Arts and Entertainment

TV

Arts and Entertainment
Olivia Colman and David Tennant star in 'Broadchurch'

TV

Arts and Entertainment
Michael Kitchen plays Christopher Foyle in ITV's 'Foyle's War'

TV
Arts and Entertainment

TV
Arts and Entertainment
Downton Abbey star Joanne Froggatt will be starring in Dominic Savage's new BBC drama The Secrets

Arts and Entertainment
Vividly drawn: Timothy Spall in Mike Leigh’s ‘Mr Turner’
film
Arts and Entertainment
arts + ents
News
art

‘Remember the attackers are a cold-blooded, crazy minority’, says Blek le Rat

Latest stories from i100
Have you tried new the Independent Digital Edition apps?

ES Rentals

    Independent Dating
    and  

    By clicking 'Search' you
    are agreeing to our
    Terms of Use.

    Syria crisis: Celebrities call on David Cameron to take more refugees as one young mother tells of torture by Assad regime

    Celebrities call on David Cameron to take more Syrian refugees

    One young mother tells of torture by Assad regime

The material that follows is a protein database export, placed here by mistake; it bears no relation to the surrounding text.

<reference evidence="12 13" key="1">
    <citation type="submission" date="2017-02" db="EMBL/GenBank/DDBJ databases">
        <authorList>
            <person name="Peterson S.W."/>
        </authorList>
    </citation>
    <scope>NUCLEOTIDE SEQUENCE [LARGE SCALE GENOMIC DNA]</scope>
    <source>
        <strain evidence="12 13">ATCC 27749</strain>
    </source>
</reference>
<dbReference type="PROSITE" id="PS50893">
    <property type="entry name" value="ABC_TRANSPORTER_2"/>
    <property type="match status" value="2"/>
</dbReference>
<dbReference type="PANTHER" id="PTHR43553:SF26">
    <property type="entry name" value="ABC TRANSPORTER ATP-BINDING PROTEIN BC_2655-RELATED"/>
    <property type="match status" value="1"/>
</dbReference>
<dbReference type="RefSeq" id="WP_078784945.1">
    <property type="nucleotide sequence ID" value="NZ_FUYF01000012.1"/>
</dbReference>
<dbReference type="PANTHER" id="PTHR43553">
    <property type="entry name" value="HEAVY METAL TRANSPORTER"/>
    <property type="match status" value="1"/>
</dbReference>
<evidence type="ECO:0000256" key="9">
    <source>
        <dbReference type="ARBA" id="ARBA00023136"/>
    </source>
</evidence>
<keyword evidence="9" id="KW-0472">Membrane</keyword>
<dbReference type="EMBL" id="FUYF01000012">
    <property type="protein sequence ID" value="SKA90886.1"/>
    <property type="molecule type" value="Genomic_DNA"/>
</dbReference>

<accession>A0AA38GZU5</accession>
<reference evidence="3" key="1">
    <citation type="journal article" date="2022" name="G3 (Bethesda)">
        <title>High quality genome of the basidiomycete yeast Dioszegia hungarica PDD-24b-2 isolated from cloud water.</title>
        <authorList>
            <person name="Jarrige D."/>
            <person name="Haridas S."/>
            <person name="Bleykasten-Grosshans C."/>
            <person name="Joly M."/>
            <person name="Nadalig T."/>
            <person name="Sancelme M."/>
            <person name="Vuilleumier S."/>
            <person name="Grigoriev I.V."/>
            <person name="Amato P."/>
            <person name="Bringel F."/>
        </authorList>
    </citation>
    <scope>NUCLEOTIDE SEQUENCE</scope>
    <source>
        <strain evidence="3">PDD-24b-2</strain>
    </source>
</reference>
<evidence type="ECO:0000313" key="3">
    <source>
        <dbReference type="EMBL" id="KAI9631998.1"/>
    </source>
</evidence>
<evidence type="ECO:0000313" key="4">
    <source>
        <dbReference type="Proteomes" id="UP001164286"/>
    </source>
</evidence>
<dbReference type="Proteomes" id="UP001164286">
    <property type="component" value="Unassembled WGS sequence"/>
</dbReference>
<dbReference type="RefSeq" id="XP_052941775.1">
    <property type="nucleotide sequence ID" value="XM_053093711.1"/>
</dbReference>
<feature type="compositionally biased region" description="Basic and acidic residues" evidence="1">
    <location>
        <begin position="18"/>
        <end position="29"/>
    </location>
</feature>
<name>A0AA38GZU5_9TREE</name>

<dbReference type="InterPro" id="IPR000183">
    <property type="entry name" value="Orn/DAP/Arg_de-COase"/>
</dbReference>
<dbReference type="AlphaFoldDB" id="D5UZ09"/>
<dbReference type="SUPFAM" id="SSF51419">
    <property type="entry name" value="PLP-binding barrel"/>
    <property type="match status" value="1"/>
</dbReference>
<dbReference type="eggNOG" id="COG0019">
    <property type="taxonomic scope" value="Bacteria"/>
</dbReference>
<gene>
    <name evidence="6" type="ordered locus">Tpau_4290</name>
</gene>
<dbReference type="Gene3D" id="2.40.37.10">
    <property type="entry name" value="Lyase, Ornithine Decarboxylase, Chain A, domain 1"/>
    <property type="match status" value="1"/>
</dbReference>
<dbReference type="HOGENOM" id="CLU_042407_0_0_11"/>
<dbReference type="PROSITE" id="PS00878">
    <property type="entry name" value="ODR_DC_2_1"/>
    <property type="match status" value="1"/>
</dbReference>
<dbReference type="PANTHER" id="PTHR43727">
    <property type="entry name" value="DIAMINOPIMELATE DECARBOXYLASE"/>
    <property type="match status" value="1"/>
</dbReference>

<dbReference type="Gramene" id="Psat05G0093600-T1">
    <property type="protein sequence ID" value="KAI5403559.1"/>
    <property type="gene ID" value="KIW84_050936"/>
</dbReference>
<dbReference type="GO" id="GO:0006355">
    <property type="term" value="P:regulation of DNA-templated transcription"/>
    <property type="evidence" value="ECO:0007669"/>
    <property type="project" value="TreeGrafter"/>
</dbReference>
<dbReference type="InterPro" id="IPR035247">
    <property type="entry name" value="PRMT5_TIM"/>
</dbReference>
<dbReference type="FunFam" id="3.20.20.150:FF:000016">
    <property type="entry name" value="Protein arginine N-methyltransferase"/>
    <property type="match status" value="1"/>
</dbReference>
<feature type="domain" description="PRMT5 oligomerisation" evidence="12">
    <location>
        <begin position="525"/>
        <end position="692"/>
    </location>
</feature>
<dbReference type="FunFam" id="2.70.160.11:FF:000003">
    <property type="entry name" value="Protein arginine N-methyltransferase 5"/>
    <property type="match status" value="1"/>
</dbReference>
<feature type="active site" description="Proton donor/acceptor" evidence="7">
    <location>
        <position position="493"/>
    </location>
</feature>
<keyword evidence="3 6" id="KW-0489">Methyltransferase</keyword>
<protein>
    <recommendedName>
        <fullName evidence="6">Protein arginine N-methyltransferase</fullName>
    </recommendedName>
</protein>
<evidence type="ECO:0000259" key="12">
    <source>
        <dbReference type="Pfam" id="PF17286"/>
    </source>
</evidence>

The enemy within: People who hear voices in their heads are being encouraged to talk back – with promising results

    The enemy within

    People who hear voices in their heads are being encouraged to talk back
    'In Auschwitz you got used to anything'

    'In Auschwitz you got used to anything'

    Survivors of the Nazi concentration camp remember its horror, 70 years on
    Autumn/winter menswear 2015: The uniforms that make up modern life come to the fore

    Autumn/winter menswear 2015

    The uniforms that make up modern life come to the fore
    'I'm gay, and plan to fight military homophobia'

    'I'm gay, and plan to fight military homophobia'

    Army general planning to come out
    Iraq invasion 2003: The bloody warnings six wise men gave to Tony Blair as he prepared to launch poorly planned campaign